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Hummingbird's picture

I found the play we read for class today ("Footfalls") incredibly silencing and frustrating because I couldn't understand what was happening and what I could take from it. When I read the play last night, I got angrier and angrier because I felt like I was being shut out. I hoped the experience of watching the play might be more enlightening, but was disappointed to realize I felt just as confused about the play at the end of it. I felt dumb for having to ask, especially because the attitude I got from Mark was that the theme was obvious – and for me, that definitely wasn't the case. I also didn't find his explanation of the actual happenings of the play helpful because I wanted to know what that meant.

I wanted this experience to be a learning experience for me. Listening to Mark and Katherine's explanations of their process and their thoughts on silence, I was really hopeful for a breakthrough in the play – instead, I struggled to connect their thoughts on silence back to what I was viewing in the play. I still don't know what the theme of the play even is. 

Maybe it's unfair for me to have asked for Mark's interpretation in the first place. It could be like when couldntthinkofanoriginalname asked Erin for a translation of her poem and was frustrated to be denied that access. On the other hand, I now feel as though I've missed out on something really important. Regardless of whether or not we return to this play in the next class, I feel like I've completely missed a learning opportunity and that makes me feel like I've wasted time. Anne said the play made her shudder, and I agree that I found it unsettling, but I find I'm too distracted by my utter lack of understanding to take this feeling any further.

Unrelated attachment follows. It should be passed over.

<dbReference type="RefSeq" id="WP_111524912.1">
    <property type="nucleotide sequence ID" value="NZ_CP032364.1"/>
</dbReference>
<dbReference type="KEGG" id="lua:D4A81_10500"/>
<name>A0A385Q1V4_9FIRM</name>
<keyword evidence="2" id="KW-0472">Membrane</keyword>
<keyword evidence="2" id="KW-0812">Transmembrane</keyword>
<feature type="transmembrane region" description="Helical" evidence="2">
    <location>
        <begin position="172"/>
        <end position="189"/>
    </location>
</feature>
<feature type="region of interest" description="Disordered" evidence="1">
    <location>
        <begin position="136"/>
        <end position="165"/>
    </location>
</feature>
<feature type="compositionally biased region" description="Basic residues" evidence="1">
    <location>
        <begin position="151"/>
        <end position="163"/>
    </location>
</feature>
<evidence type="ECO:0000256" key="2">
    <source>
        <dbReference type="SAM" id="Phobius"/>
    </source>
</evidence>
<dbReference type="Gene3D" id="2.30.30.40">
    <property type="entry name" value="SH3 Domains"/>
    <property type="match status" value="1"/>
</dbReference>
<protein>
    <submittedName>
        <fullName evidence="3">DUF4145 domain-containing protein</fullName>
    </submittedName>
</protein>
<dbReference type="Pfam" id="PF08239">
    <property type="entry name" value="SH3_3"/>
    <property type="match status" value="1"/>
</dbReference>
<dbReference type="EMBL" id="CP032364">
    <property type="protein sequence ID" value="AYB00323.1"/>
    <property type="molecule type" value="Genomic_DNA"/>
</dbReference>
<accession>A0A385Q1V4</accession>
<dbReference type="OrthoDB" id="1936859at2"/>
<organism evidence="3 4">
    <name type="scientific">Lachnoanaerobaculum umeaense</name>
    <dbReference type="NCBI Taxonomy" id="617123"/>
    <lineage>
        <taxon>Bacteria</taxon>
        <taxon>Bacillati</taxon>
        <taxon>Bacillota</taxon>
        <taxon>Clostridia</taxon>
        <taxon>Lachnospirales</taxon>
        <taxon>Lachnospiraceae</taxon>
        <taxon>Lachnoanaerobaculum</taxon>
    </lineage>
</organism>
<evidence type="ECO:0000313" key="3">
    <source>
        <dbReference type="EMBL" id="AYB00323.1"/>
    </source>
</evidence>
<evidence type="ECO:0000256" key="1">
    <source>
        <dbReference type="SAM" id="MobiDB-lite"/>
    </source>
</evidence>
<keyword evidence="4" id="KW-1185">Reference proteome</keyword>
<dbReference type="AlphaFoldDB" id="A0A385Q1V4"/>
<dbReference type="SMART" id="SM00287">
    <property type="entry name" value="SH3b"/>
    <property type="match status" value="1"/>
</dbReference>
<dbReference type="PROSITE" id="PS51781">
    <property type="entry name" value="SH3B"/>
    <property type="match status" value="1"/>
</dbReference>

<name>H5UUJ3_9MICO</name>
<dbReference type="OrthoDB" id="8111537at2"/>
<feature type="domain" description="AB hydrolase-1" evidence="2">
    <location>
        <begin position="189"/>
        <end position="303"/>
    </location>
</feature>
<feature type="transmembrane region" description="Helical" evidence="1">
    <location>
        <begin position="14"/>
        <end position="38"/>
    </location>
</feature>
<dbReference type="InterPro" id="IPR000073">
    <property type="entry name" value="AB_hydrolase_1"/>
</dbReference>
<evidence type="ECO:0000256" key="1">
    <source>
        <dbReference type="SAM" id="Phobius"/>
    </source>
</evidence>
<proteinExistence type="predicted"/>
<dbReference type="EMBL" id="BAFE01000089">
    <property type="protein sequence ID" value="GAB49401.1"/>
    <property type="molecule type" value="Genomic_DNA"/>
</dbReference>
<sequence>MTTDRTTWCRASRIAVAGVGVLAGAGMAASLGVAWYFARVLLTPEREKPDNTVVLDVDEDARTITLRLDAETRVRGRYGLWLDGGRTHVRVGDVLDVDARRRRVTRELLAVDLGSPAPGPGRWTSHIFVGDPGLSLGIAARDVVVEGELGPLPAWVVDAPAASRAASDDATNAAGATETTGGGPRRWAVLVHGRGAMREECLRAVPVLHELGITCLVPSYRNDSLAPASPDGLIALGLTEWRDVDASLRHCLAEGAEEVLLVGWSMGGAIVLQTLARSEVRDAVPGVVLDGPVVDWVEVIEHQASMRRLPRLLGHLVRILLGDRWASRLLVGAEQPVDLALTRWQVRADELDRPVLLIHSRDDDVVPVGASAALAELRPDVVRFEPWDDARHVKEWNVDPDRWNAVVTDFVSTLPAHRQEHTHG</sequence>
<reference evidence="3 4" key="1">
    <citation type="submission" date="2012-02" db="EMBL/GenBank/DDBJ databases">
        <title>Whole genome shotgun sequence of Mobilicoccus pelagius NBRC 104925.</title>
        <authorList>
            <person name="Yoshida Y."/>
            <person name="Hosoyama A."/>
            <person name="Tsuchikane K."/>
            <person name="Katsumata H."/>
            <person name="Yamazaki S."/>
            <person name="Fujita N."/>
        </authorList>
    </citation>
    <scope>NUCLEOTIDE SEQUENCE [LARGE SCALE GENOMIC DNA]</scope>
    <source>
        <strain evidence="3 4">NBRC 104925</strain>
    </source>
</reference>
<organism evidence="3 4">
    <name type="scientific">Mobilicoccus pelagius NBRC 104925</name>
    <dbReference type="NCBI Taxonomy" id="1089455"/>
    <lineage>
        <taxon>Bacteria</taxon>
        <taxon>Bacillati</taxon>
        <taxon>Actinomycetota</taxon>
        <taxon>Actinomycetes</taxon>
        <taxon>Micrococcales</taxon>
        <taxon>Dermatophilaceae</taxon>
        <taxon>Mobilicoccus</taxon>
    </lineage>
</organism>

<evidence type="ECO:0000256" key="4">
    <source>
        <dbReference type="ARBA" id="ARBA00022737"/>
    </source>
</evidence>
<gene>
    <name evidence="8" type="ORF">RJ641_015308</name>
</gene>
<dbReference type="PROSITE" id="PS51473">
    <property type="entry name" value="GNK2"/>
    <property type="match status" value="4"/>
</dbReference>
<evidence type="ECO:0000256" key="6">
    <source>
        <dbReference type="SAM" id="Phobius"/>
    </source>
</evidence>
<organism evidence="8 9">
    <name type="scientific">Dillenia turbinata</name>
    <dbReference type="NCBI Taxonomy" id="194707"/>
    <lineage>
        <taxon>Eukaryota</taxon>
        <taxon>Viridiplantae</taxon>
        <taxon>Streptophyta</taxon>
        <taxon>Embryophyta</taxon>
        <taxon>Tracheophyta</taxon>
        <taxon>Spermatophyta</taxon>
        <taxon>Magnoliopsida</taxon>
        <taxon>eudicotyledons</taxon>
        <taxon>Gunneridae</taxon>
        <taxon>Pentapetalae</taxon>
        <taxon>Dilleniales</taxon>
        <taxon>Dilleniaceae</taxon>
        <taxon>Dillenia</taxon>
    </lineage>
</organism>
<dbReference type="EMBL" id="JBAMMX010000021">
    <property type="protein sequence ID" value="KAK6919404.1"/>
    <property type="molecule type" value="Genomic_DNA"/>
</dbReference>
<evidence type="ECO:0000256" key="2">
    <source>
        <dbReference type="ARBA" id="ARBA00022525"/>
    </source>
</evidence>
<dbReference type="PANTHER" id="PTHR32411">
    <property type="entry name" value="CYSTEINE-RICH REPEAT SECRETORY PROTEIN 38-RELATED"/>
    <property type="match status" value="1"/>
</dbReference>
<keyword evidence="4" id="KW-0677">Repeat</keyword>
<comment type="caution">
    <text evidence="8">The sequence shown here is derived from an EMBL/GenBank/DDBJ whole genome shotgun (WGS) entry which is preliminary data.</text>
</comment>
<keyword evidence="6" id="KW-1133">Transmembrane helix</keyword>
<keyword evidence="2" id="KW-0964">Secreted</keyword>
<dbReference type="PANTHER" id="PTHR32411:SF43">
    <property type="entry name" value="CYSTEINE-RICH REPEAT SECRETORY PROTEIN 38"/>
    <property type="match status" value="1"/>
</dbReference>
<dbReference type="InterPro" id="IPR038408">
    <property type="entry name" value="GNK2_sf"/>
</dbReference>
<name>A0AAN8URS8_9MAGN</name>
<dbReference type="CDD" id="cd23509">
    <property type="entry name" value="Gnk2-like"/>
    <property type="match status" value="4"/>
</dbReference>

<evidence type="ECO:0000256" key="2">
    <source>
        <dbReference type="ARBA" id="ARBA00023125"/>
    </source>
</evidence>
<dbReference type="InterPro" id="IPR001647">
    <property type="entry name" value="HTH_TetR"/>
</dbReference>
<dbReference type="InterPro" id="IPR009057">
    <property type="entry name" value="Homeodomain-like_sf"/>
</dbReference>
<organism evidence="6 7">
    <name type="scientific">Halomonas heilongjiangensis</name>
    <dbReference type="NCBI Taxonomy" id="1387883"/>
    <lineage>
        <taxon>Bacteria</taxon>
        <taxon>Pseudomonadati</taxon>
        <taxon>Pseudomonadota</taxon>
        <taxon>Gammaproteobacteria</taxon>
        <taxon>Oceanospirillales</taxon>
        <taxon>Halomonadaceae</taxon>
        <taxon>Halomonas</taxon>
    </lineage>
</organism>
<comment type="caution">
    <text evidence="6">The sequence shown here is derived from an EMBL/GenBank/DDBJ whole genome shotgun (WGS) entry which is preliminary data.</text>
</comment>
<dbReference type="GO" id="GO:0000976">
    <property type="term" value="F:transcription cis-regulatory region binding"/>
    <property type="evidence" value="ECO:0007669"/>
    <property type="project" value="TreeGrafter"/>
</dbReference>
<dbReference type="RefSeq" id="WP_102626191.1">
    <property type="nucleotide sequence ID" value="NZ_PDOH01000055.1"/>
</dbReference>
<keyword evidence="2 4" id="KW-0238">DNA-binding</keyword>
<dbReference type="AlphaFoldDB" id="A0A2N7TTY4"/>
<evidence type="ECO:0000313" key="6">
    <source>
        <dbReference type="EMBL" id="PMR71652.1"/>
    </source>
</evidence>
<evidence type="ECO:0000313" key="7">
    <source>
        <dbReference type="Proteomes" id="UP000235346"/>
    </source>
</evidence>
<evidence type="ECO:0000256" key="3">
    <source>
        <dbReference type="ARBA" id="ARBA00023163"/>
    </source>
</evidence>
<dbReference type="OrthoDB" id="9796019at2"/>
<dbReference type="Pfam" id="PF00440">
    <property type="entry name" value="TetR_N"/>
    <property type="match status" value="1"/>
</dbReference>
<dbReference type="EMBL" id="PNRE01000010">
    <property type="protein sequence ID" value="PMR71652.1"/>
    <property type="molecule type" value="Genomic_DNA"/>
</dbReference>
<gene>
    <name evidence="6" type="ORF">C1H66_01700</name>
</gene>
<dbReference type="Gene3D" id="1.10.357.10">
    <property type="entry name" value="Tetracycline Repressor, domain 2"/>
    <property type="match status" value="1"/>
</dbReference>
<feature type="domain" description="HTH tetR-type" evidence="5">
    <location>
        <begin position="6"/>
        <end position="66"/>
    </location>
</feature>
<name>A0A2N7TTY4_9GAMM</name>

Dan's picture

I don't know if this will be

I don't know if this will be helpful...

But, I read it as being about the ghosts that haunt our silences. When we don't speak, which moments replay in our minds? Which conversations are we entering into again post-event, which histories are we diving into? Whose voices are we hearing that keep our mind from being quiet? 

Also, in death, can we achieve silence? In physically removing ourselves from others, we may think we are silent, but will others still hear us in their heads?  Isn't that a weird thought? That our voices could be playing in other people's heads right now?

The actual plot of the play is of a woman, May, who seems to be experiencing a kind of post traumatic stress from the relationship with her mother -- who died a long time ago. But her solitude and her silence are filled with her mother's presence. 

It reminds me of this quote by David Foster Wallace that goes: "ghosts are always talking to us, but we think their voices are our thoughts." 

Hummingbird's picture

Thank you!

Thank you so much – this was really helpful! I kind of wish we'd gotten some of this analysis before/during the class so that seeing the play performed could have been a more productive experience for me. I think if I'd had this, I would have been able to engage in a more worthwile dialogue about the play... This definitely helps ease the feeling of lost understanding though – thank you, again!

Sarah's picture


AGREE AGREE AGREE! I was so frustrated! If you didn't speak I was about to raise my hand and just be like "I didn't understand any of it".  I don't know what happened and I think he said in his response something about interpretation...but don't you need to have some very basic level of understanding to interpret? I didn't get what was happening, if the mother was dead or alive, what the pacing/moving candle represented, who the characters were, what the random stories/anecdotes were about.  I felt extremely shut out, and I don't know if we'll get a chance to talk about in class because we have another guest Thursday.